What is Agricultural Biotechnology? - Program for Biosafety Systems


22 Οκτ 2013 (πριν από 4 χρόνια και 8 μήνες)

106 εμφανίσεις

Contributors to this brief:
U.S. Agency for International Development,
Agricultural Biotechnology Support Project
II, and the Program for Biosafety Systems
PBS & ABSPII are supported by the United
States Agency for International Development
agricultural biotechnology
What is Agricultural Biotechnology?
For about 10,000 years , farmers have been improving wild plants and animals
through the selection and breeding of desirable characteristics. This breeding
has resulted in the domesticated plants and animals that are commonly used
in crop and livestock agriculture. In the twentieth century, breeding became
more sophisticated, as the traits that breeders select for include increased
yield, disease and pest resistance, drought resistance and enhanced flavor.
Traits are passed from one generation to the next through genes, which are
made of DNA. All living things—including the fruits, vegetables and meat
that we eat—contain genes that tell cells how to function. Recently, scientists
have learned enough to begin to identify and work with the genes (DNA) that
are responsible for traits.
Agricultural biotechnology is a collection of scientific techniques used to improve plants, animals and microorganisms.
Based on an understanding of DNA, scientists have developed solutions to increase agricultural productivity. Starting
from the ability to identify genes that may confer advantages on certain crops, and the ability to work with such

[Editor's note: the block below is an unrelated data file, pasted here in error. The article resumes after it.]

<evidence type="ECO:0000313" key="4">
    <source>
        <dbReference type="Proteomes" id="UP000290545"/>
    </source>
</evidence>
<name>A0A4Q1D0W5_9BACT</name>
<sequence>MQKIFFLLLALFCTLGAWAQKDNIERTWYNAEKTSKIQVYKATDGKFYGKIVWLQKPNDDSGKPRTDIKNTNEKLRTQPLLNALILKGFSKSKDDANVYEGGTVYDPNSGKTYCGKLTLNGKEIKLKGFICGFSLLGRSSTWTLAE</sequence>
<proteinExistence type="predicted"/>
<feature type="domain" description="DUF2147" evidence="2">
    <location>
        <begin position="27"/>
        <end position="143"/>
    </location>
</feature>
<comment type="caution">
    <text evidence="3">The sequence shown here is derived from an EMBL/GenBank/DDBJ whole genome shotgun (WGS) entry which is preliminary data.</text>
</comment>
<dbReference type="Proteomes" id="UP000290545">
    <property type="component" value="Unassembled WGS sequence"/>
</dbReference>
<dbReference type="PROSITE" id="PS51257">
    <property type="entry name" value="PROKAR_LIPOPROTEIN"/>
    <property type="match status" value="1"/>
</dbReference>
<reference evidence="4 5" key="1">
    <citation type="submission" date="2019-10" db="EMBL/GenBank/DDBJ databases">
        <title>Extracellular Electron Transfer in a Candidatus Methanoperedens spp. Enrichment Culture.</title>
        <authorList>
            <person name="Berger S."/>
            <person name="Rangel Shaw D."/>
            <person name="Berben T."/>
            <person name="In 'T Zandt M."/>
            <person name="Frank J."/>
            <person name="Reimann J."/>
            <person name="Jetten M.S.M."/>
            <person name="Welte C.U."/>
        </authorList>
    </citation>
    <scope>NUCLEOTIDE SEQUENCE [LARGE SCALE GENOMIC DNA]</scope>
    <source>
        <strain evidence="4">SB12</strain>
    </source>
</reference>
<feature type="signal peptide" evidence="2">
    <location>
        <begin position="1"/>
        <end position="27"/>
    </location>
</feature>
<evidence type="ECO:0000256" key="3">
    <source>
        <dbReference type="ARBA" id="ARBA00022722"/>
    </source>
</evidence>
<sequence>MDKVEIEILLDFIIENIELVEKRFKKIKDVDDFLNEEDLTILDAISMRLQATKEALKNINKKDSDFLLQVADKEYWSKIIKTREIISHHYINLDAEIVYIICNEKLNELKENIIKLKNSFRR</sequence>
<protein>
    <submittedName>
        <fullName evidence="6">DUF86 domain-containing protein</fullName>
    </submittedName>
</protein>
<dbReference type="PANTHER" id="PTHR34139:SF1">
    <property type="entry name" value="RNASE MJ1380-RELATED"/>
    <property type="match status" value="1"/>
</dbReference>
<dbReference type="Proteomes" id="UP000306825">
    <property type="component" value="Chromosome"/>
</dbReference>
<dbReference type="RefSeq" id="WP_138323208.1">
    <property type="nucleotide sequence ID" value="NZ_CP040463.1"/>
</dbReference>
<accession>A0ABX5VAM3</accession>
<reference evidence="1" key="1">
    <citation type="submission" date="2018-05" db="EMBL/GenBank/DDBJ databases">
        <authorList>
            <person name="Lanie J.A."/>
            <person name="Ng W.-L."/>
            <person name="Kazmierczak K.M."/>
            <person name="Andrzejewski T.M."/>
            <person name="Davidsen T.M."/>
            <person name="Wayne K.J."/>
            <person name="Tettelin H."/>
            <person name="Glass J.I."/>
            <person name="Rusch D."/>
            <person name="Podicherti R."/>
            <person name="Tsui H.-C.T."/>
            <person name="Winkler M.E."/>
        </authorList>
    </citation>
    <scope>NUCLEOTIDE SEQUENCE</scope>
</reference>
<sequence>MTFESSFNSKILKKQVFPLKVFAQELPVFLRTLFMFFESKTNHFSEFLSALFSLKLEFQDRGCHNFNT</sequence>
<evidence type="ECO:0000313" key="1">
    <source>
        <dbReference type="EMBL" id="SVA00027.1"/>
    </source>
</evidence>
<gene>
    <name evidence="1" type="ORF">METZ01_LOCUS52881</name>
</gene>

characteristics very precisely, biotechnology enhances breeders’ ability to make improvements in crops and livestock.
Biotechnology enables improvements that are not possible with traditional crossing of related species alone.
Genetic engineering: Scientists have learned how to move genes from one organism to another. This has been called
genetic modification (GM), genetic engineering (GE) or genetic improvement (GI). Regardless of the name, the process allows
the transfer of useful characteristics (such as resistance to a disease) into a plant, animal or microorganism by inserting genes
(DNA) from another organism. Virtually all crops improved with transferred DNA (often called GM crops or GMOs) to date
have been developed to aid farmers to increase productivity by reducing crop damage from weeds, diseases or insects.
Molecular markers: Traditional breeding involves selection of individual plants or animals based on visible or
measurable traits. By examining the DNA of an organism, scientists can use molecular markers to select plants or
animals that possess a desirable gene, even in the absence of a visible trait. Thus, breeding is more precise and efficient.
For example, the International Institute of Tropical Agriculture has used molecular markers to obtain cowpea resistant
to bruchid (a beetle), disease-resistant white yam and cassava resistant to Cassava Mosaic Disease, among others.
Another use of molecular markers is to identify undesirable genes that can be eliminated in future generations.